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  1. #1
    Join Date
    Apr 2007
    Posts
    12

    Default Welding Table Top - thickness??

    I know, thicker is better - I drool at some of the big plates people have used. But I'm just a garage welder, so I'll be making a folding table using some off-the-shelf legs and a top with angle iron braces. With the angle iron, warping shouldn't be a problem, so I would like to keep the plate as thin as possible for portability. What do people think would be a good minimum size? 1/4" thick enough? Could I even get away with 3/16"? Thanks for your input.

    Tim

  2. #2
    Join Date
    Jul 2007
    Location
    Southern NH
    Posts
    233

    Default

    well you can weld on a piece of sheet metal if you want. whether or not it makes sense really depends on what you plan to weld on that table. if all you're doing is small thin-wall or sheet work then yeah 3/16" is fine. but if you want to clamp a piece of 3/16" wall 3" square tube down so it stays square during welding, then a sheet-metal table top isn't going to cut it.

    personally i wouldn't use anything less than 1/4" plate for a table. my table is 3' x 6' x 1/2" thick.
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  3. #3
    Join Date
    Oct 2007
    Location
    Prairieville, Louisiana
    Posts
    138

    Smile Research "Welding Tables" in the threads . . .

    If you can not for what ever reason "have" a thick table top . . . Look at all the skeleton type tables in here . . . Built from heavy angle, channel & square tube . . . Then you can still have a "plate" type table for lighter stuff....

    Some of the most experienced people you will find in here use a skeleton type table ONLY . . . and swear by them . . . and their work shows it clearly that anything can be built on them.


    I have a 30" X 42" X 5/8" table but have plans to build a skeleton table . . .

    Perhaps there is a better name for what I call a skeleton table, but I'm sure you get my meaning . . .
    Millermatic 251
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  4. #4
    Join Date
    Apr 2007
    Posts
    12

    Default

    Had not thought about such a table - not a bad idea at all though. I will try to locate some examples. Got any favorites?

    Tim
    Last edited by TimS; 07-22-2008 at 11:40 AM.

  5. #5
    Join Date
    Oct 2006
    Location
    Mpls, MN
    Posts
    1,790

    Default

    You mean like this?

    Been using it for about 6 months and never regret not getting a piece of plate.


    The wheels are temporary. I just needed them so I could use the table as a mobile base for a jin pole style crane to raise a couple I beams.

    I used some 6" channel they had in 5' drops at the yard for cheap. Spaced them @ 1.125" gaps so clamps would have lots of room and I can use 1" tubing for any fixtures or jigs. All the slats come off so making odd shaped things that drop below the plane of the surface is a breeze or if one gets cut up too bad to fix, I can just replace it.

    It works great for cutting things with the 8" metal cutting saw too. You just clamp on a straight edge and slice it off.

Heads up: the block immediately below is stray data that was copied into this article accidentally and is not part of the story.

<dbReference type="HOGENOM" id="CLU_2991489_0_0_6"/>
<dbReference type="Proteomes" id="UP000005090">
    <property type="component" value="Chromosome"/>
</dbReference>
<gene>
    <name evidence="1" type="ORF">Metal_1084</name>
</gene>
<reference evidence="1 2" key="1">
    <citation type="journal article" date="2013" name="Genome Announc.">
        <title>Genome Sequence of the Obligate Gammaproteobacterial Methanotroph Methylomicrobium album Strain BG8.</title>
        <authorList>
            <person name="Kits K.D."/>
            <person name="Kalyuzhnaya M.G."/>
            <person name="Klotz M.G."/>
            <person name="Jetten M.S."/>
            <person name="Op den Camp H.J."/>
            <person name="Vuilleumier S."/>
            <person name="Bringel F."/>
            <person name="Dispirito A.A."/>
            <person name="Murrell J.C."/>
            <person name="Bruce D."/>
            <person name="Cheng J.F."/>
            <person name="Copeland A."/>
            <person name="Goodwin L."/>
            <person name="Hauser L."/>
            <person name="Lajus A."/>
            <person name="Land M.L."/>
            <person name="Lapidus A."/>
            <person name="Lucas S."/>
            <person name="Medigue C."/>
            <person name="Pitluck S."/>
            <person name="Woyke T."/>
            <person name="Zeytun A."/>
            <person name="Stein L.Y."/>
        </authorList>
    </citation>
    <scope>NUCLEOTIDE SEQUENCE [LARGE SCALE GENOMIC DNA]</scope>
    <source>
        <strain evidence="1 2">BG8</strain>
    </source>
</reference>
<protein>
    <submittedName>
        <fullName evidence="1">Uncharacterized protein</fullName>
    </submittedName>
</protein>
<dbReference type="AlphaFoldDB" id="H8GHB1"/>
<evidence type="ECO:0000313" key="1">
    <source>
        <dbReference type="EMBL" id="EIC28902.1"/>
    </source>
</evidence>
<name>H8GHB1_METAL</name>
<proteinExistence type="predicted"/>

Last edited by Fishy Jim; 07-22-2008 at 02:52 PM.
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  6. #6
    Join Date
    Feb 2007
    Location
    now in Orlando!!!!
    Posts
    557

    Default

    Fishy, I really like your Idea, I am a little slow, but what sort of 8" saw are you using to do the cutoff, could you do a pic of your setup, it looks like it is a breez to do accurate cuts, best regards,Paul
    More Spark Today Please

  7. #7
    Join Date
    Oct 2006
    Location
    Mpls, MN
    Posts
    1,790

    Default

    Milwaukee 6370-20; they're a great tool.

    The table is great because you're within 3" of an edge at any given point on the entire 4x8' surface. So you can use standard c-clamps over the entire thing and adjust them to your hearts content without ever grinding a tack.

    It's also within 1/16" of flat across the top, and some steel plate tables can't even achieve that without blanchard grinding.
    Syncrowave 250DX
    Invison 354MP
    XR Control and 30A

    Airco MED20 feeder
    Thermal Dynamics Cutmaster 81
    Smith O/A rig
    And more machinery than you can shake a 7018 rod at

  8. #8
    Join Date
    May 2007
    Posts
    539

    Default

    "All the slats come off so making odd shaped things that drop below the plane of the surface is a breeze or if one gets cut up too bad to fix, I can just replace it."

    How did you attach them so they can be removed?

    Tom

  9. #9
    Join Date
    Oct 2006
    Location
    Mpls, MN
    Posts
    1,790

    Default

    Bolts.



    This shot was prior to welding the nuts on. Then I just welded across the leg of the channel bracket to the web of the channel slat. 6 bolts per slat is overkill, but I didn't want any slop either.
    Syncrowave 250DX
    Invison 354MP
    XR Control and 30A

    Airco MED20 feeder
    Thermal Dynamics Cutmaster 81
    Smith O/A rig
    And more machinery than you can shake a 7018 rod at

  10. #10
    Join Date
    Feb 2007
    Location
    now in Orlando!!!!
    Posts
    557

    Default

    Fishy, thanks for the photo, that is a very helpful picture for attachment technique, I like the use of tube to hold other tools, Preciate it, Paul
    More Spark Today Please

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